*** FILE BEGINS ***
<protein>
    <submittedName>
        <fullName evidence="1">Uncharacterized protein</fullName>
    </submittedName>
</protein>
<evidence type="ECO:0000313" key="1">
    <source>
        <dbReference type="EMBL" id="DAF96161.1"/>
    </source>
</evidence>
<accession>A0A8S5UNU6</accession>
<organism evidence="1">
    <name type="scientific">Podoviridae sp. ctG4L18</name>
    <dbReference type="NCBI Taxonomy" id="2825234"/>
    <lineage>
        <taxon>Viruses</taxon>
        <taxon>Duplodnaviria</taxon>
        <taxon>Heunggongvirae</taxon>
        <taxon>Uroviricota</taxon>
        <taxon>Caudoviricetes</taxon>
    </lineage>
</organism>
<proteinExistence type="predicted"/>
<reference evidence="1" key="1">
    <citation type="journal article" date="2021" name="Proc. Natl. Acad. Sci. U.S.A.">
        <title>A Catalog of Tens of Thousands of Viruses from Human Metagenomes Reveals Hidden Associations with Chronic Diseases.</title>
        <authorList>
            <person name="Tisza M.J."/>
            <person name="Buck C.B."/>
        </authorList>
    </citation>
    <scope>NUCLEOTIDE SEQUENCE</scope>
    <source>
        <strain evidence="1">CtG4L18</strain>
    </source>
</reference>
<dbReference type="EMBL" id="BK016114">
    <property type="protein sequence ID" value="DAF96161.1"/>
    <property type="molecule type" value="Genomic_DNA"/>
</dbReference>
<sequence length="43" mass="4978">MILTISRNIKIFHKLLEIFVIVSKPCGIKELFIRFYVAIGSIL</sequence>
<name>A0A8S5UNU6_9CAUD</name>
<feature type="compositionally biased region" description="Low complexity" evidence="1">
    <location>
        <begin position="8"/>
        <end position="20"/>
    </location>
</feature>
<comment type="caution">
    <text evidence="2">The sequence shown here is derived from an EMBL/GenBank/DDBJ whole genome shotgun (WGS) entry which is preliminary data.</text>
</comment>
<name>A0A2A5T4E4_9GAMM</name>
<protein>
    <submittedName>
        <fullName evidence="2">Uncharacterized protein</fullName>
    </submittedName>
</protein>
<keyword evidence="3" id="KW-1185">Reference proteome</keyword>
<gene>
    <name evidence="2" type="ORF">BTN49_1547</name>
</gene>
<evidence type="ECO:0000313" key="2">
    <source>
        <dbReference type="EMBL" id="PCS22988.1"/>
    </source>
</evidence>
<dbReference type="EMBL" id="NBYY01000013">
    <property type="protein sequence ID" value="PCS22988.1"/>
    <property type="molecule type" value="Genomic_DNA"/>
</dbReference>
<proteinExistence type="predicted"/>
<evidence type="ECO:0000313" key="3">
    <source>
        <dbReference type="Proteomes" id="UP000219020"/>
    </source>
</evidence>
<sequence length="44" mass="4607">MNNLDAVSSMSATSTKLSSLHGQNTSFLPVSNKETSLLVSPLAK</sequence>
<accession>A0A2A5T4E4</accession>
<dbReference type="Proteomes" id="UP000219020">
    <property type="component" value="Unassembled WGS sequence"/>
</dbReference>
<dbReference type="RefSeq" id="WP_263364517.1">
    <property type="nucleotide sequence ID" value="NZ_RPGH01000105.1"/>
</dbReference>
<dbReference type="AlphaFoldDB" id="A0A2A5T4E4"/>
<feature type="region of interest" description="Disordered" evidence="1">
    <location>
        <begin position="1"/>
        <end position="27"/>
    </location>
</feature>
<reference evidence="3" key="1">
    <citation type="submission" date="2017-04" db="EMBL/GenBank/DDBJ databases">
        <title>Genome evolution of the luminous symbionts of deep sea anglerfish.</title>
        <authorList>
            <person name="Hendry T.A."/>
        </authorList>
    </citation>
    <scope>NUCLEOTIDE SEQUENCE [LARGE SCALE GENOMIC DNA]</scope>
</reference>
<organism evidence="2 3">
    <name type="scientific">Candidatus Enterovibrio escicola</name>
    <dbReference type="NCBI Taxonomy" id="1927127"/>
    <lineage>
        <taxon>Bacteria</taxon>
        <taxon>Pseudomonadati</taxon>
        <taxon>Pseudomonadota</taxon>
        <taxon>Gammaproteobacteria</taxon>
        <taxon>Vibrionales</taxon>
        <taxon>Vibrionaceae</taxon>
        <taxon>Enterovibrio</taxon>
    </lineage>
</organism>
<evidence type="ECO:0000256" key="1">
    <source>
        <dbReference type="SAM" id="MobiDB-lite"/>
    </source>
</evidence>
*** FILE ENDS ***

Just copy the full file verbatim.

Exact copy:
<protein>
    <submittedName>
        <fullName evidence="1">Uncharacterized protein</fullName>
    </submittedName>
</protein>
<evidence type="ECO:0000313" key="1">
    <source>
        <dbReference type="EMBL" id="DAF96161.1"/>
    </source>
</evidence>
<accession>A0A8S5UNU6</accession>
<organism evidence="1">
    <name type="scientific">Podoviridae sp. ctG4L18</name>
    <dbReference type="NCBI Taxonomy" id="2825234"/>
    <lineage>
        <taxon>Viruses</taxon>
        <taxon>Duplodnaviria</taxon>
        <taxon>Heunggongvirae</taxon>
        <taxon>Uroviricota</taxon>
        <taxon>Caudoviricetes</taxon>
    </lineage>
</organism>
<proteinExistence type="predicted"/>
<reference evidence="1" key="1">
    <citation type="journal article" date="2021" name="Proc. Natl. Acad. Sci. U.S.A.">
        <title>A Catalog of Tens of Thousands of Viruses from Human Metagenomes Reveals Hidden Associations with Chronic Diseases.</title>
        <authorList>
            <person name="Tisza M.J."/>
            <person name="Buck C.B."/>
        </authorList>
    </citation>
    <scope>NUCLEOTIDE SEQUENCE</scope>
    <source>
        <strain evidence="1">CtG4L18</strain>
    </source>
</reference>
<dbReference type="EMBL" id="BK016114">
    <property type="protein sequence ID" value="DAF96161.1"/>
    <property type="molecule type" value="Genomic_DNA"/>
</dbReference>
<sequence length="43" mass="4978">MILTISRNIKIFHKLLEIFVIVSKPCGIKELFIRFYVAIGSIL</sequence>
<name>A0A8S5UNU6_9CAUD</name>
<feature type="compositionally biased region" description="Low complexity" evidence="1">
    <location>
        <begin position="8"/>
        <end position="20"/>
    </location>
</feature>
<comment type="caution">
    <text evidence="2">The sequence shown here is derived from an EMBL/GenBank/DDBJ whole genome shotgun (WGS) entry which is preliminary data.</text>
</comment>
<name>A0A2A5T4E4_9GAMM</name>
<protein>
    <submittedName>
        <fullName evidence="2">Uncharacterized protein</fullName>
    </submittedName>
</protein>
<keyword evidence="3" id="KW-1185">Reference proteome</keyword>
<gene>
    <name evidence="2" type="ORF">BTN49_1547</name>
</gene>
<evidence type="ECO:0000313" key="2">
    <source>
        <dbReference type="EMBL" id="PCS22988.1"/>
    </source>
</evidence>
<dbReference type="EMBL" id="NBYY01000013">
    <property type="protein sequence ID" value="PCS22988.1"/>
    <property type="molecule type" value="Genomic_DNA"/>
</dbReference>
<proteinExistence type="predicted"/>
<evidence type="ECO:0000313" key="3">
    <source>
        <dbReference type="Proteomes" id="UP000219020"/>
    </source>
</evidence>
<sequence length="44" mass="4607">MNNLDAVSSMSATSTKLSSLHGQNTSFLPVSNKETSLLVSPLAK</sequence>
<accession>A0A2A5T4E4</accession>
<dbReference type="Proteomes" id="UP000219020">
    <property type="component" value="Unassembled WGS sequence"/>
</dbReference>
<dbReference type="RefSeq" id="WP_263364517.1">
    <property type="nucleotide sequence ID" value="NZ_RPGH01000105.1"/>
</dbReference>
<dbReference type="AlphaFoldDB" id="A0A2A5T4E4"/>
<feature type="region of interest" description="Disordered" evidence="1">
    <location>
        <begin position="1"/>
        <end position="27"/>
    </location>
</feature>
<reference evidence="3" key="1">
    <citation type="submission" date="2017-04" db="EMBL/GenBank/DDBJ databases">
        <title>Genome evolution of the luminous symbionts of deep sea anglerfish.</title>
        <authorList>
            <person name="Hendry T.A."/>
        </authorList>
    </citation>
    <scope>NUCLEOTIDE SEQUENCE [LARGE SCALE GENOMIC DNA]</scope>
</reference>
<organism evidence="2 3">
    <name type="scientific">Candidatus Enterovibrio escicola</name>
    <dbReference type="NCBI Taxonomy" id="1927127"/>
    <lineage>
        <taxon>Bacteria</taxon>
        <taxon>Pseudomonadati</taxon>
        <taxon>Pseudomonadota</taxon>
        <taxon>Gammaproteobacteria</taxon>
        <taxon>Vibrionales</taxon>
        <taxon>Vibrionaceae</taxon>
        <taxon>Enterovibrio</taxon>
    </lineage>
</organism>
<evidence type="ECO:0000256" key="1">
    <source>
        <dbReference type="SAM" id="MobiDB-lite"/>
    </source>
</evidence>